Brrr… Its cold out here this week! I don’t know about you, but there is something about having a warm fire on any icy day to warm your bones that just feels good! And if you were in a survival situation, it would be critical to have a fire. On these cold days (and wet ones, for that matter) I am sure glad to have some Char Cloth in my kit.
Char cloth is created when a cloth of 100% plant fiber (cotton, linen, jute, hemp, etc) goes through a chemical reaction known as pyrolysis. Pyrolysis is defined as the “thermal decomposition of materials at elevated temperatures in an inert atmosphere such as a vacuum or nitrogen gas. It involves the change of chemical composition and is irreversible. The word is coined from the Greek-derived elements pyro "fire" and lysis "separating". This process turns the cloth into a slow-burning fuel with a very low ignition temperature.
Basically it creates a surface that easily ignites with the tiniest spark or concentrated and spreads slowly without bursting into flames! It takes very little effort and in a survival situation (or in everyday life) there are many other things you can spend your energy on! You can grab a spark with a Ferro-cerium Rod, Flint and Steel or alternately catch the sun through a Fresnel lens, magnifying glass or your glasses. If you were using a friction fire kit, it could extend your coal and give you more time to successfully build the fire.
From there you need to have a tinder bundle full of some other dry material such as cedar bark, maple bark, moss, grasses, to catch the coal from your char cloth and flame up so you can light your kindling, then bigger wood.
We had a great time making this with the kids at our Fox Walkers Forest Kindergarten this week and they really enjoyed the whole process. From cutting up the material to using a striker rod, with proper supervision this is a great project to include your children on.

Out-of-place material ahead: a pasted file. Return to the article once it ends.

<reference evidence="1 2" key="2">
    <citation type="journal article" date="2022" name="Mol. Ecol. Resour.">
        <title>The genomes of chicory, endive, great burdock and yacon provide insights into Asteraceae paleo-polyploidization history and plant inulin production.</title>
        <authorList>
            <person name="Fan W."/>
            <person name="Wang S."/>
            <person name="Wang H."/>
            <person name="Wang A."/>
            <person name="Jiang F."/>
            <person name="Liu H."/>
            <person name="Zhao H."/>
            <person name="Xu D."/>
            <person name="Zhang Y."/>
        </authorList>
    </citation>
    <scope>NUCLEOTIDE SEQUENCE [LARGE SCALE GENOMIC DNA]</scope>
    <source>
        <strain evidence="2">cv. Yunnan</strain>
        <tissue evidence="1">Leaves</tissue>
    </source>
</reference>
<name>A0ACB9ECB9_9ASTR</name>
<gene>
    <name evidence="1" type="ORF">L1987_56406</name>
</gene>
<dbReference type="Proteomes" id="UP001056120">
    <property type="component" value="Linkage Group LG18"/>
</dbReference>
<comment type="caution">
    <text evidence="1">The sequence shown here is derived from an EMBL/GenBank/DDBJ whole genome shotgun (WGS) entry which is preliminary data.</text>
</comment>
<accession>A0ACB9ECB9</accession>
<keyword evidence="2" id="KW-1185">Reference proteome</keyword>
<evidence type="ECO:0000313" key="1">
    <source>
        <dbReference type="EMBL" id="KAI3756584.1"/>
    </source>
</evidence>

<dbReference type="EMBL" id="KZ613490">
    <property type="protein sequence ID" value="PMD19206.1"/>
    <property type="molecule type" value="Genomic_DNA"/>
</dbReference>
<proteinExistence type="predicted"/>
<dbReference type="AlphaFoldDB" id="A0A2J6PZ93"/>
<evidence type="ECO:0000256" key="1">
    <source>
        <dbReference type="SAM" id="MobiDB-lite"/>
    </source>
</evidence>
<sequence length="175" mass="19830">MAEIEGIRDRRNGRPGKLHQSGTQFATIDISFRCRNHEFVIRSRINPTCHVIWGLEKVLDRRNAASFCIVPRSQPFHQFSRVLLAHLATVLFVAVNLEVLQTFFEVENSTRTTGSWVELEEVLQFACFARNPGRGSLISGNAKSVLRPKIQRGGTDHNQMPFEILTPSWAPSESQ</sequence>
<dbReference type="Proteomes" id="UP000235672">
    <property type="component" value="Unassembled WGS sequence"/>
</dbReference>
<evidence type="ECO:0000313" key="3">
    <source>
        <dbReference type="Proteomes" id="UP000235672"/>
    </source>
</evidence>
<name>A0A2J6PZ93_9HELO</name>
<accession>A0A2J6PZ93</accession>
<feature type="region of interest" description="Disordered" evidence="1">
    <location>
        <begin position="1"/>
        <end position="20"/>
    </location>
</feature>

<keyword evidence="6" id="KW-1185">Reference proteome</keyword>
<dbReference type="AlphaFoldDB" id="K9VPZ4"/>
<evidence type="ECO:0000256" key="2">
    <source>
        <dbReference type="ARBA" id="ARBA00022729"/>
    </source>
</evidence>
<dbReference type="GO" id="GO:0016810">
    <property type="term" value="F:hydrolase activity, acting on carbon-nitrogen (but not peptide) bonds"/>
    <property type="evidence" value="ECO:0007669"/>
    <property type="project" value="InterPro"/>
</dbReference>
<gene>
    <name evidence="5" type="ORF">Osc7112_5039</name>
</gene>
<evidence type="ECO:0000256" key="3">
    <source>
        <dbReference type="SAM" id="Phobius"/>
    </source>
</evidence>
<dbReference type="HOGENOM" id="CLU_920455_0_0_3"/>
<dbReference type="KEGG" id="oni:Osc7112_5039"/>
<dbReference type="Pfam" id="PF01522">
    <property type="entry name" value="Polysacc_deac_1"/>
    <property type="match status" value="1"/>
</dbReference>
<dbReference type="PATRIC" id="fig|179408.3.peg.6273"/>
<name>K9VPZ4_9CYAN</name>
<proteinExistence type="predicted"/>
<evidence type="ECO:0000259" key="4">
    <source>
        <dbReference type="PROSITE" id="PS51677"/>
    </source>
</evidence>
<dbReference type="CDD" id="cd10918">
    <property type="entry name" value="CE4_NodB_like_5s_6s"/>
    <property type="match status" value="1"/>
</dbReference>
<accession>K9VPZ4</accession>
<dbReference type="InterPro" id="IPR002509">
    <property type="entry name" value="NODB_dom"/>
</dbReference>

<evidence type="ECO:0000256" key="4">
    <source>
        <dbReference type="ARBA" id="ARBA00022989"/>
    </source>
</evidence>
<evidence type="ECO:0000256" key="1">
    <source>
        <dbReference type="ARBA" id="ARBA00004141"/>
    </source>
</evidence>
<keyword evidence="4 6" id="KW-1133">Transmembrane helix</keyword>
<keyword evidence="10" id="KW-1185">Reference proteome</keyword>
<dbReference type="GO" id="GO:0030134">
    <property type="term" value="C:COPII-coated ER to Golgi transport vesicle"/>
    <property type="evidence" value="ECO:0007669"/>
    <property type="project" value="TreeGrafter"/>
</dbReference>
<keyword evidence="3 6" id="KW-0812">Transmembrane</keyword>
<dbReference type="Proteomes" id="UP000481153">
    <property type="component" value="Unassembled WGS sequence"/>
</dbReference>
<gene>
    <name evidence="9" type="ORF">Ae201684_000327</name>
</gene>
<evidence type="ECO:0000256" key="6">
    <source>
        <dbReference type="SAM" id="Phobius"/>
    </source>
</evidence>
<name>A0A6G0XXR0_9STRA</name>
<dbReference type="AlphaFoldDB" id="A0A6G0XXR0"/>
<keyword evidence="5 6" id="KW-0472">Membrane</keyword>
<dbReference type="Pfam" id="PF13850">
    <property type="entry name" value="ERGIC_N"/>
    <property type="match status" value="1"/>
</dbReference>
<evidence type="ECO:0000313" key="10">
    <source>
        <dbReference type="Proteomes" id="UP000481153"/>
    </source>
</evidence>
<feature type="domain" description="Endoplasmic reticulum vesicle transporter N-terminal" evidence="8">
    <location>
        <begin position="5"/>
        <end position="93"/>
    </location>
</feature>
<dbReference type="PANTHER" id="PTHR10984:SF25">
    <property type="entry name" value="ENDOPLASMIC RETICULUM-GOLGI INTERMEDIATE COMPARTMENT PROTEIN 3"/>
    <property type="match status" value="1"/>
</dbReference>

Because this method is so reliable and it is so easy so make your own, (not to mention virtually FREE!!!) why don’t you give it a shot and add some massive value to your fire kit!
A Metal Container with a tight fitting lid.
(Many people use an altoids mints can, I myself prefer xylitol for my teeth and happen to have a few xyla mint cans around the house)
100% Cotton Cloth
(old jeans, t-shirts, and washcloths all work great, any 100% natural fibers would work)
(Outdoors or with a really good exhaust system)
Hammer & Nail
(if needed to punch a hole in the lid)
Let's Do It:
- [If Needed] Punch a hole in the top of your can with a nail and hammer/heavy stick
- (A small hole is necessary to allow gas to escape.)
- Cut the cloth into pieces that will fit flat in your can.
- (This ensures even charring and makes it really easy when it comes time to use it!)
- Build a nice fire and put the can hole side up right in the middle.
- Do something fun while you let the pyrolysis happen.
- Carefully remove the can from the coal and when it is cool, open it up.
- Test your new char cloth and see if it catches a spark
- Use the can as a tinder box and add it to your fire kit/emergency supplies
It's that easy!
I think it took me more time to write this blog then it did to make the char cloth!
Let us know how you did!